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. i wonder if more white americans would agree with me if they knew how much of their wealth advantage is stolen and unearned. i am in houston, texas to meet a group of people whose views i'd like to understand black separatist. oh, a new black panther party has been described is apparently racist organization whose leaders have encouraged violence against whites and beliefs. yeah. can and benya, one of its former leaders is now chairman of a new organization, the people's new black panther party that claims to disavow hatred as vic right here. you, you should the one thing bargain i grew up in virginia. oh, yeah. i've shak hands of the right. yeah. ok. i don't own any myself. right. really?
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you know all in a good while in virginia anymore or little bit. the panthers are planning a patrol in the south west of the city where there have been some recent shooty. you read romance era, we don't like the police coming to town with neighborhoods patrol in our neighborhoods. and so we should give an example of how we can be self, determine the police out here, killing our, you know, people at home and we will patrol in our own neighborhoods. we wouldn't have these situations occur. so yeah, we have a message of separation. we don't want to continue to live with white america anymore. it hasn't worked out. we've tried everything we've worked. we've served we've baked, you know, full equal rights and we continue to be in the same situations. all right, so this is the group for tonight. how you know, of you know, in a day is going on with our people who won't want to call to police on one another and stuff like that. when we're dealing with young boys these days in the household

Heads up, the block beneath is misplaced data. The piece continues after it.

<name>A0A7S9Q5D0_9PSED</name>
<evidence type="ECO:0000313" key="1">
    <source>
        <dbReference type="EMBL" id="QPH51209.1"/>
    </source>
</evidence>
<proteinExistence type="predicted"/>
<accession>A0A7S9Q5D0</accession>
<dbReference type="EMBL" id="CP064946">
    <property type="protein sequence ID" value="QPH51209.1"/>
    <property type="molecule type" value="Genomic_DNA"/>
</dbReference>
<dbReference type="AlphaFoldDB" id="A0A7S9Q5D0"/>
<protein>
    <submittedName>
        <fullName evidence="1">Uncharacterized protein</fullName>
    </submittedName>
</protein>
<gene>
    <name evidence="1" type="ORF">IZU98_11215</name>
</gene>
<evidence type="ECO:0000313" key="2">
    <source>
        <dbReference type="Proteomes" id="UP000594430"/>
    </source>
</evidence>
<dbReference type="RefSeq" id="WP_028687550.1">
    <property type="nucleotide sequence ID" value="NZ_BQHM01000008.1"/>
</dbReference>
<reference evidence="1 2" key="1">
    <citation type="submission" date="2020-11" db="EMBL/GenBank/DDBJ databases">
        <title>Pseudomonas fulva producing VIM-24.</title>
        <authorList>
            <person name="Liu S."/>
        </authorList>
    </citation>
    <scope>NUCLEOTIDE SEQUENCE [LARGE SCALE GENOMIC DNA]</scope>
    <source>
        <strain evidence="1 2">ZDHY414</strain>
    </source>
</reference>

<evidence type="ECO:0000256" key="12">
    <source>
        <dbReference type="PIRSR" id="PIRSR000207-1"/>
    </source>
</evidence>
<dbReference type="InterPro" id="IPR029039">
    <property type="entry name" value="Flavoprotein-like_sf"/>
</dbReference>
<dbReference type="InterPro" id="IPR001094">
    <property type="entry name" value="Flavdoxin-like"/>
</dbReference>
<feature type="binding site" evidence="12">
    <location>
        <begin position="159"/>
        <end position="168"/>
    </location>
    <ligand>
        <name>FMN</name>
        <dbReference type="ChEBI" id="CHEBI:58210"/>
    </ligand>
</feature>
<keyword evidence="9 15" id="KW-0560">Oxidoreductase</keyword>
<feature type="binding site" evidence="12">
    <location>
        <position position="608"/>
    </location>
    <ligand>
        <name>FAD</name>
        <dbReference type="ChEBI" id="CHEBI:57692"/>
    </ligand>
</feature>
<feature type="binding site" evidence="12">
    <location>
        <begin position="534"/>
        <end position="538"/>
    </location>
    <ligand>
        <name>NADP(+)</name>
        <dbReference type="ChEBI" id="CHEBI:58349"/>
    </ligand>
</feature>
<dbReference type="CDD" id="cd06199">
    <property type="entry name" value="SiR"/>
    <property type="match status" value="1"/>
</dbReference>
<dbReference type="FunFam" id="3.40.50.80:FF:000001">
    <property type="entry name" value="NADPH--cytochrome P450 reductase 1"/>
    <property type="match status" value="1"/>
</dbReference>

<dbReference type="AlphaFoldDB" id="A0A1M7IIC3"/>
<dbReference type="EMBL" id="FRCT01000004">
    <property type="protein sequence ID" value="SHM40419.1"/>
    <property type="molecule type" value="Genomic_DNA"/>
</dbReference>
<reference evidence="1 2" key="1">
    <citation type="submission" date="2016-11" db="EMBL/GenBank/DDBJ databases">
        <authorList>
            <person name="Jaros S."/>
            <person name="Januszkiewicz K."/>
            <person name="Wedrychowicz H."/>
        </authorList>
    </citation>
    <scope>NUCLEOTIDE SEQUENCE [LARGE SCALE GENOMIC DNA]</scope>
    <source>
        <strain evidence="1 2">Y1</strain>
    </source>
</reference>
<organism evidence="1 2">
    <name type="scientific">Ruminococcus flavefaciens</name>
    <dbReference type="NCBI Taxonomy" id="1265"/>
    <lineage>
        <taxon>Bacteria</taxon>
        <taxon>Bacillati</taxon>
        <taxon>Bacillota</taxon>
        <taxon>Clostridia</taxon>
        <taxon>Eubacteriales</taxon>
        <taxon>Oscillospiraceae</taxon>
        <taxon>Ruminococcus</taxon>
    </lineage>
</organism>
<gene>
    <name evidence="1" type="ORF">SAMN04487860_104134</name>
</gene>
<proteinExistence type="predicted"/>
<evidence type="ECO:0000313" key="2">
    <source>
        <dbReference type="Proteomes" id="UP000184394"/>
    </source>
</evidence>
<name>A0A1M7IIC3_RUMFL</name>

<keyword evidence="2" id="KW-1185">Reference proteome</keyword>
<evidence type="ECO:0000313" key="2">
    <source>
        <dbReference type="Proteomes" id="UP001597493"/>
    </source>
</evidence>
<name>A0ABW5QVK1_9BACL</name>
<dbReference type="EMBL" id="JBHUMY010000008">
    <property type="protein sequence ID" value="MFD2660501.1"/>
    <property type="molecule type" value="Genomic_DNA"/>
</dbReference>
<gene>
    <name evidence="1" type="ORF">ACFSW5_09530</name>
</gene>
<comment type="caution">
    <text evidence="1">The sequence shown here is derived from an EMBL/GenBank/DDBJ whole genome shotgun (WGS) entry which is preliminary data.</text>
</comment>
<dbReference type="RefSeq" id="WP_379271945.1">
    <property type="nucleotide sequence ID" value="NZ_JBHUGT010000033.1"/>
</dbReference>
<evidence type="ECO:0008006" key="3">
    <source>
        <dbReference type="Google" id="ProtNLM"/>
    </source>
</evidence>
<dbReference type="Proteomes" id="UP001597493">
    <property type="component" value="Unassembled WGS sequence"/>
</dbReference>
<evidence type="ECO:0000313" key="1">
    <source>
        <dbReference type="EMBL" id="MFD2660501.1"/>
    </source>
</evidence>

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were single mothers and things like that. yeah, the number. yeah. yeah, yeah, i'm a number now. so we don't have i have a couple like a mutually jo. i just like is it? well it, but it seems like when you come out here, people are pretty interested in what your job. we come out in the community and people see of, it excites on, you know, course he'll go to college now. yeah, we got a call on here. so we are to say, i would always help brother that go on all we told within our legal rights. we're not doing that wrong. we are peace. all right, you have a good day. all right, all right, we're going to do a quick safety check. it takes us to the open care state long as you don't have any felonies on your record or anything like that. it's okay for your local care is leaking. the u e. p. newton gun club is the defense arm of the party. there's a lot of different ways to, to fight racial and injustice right. why do you think, you know, armed patrols is,
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is the way to go. we had bustling black towns and we were very strong economically . what will happen was we lack the weapon and we're gonna have to defend ourselves . and there's, that's the bottom line. self defense. what role do you think white people have in, in working towards more equality? a lot of people are afraid to say it is the word. reparations is a bad word, is going to be associated with things like welfare and government handouts and stuff like that is not a government handle. i think reparations as well over do. let's go ahead and move out. com right. a few weeks ago ma tray is confir compensation may have surprised me, but i'm starting to notice a pattern amongst a diverse range of activists. oh sure, it's all greatly straight. oh wow. wow. wow. wow. wow. wow. wow. wow. wow, wow. as a white person, i'm way out of my comforts. oh,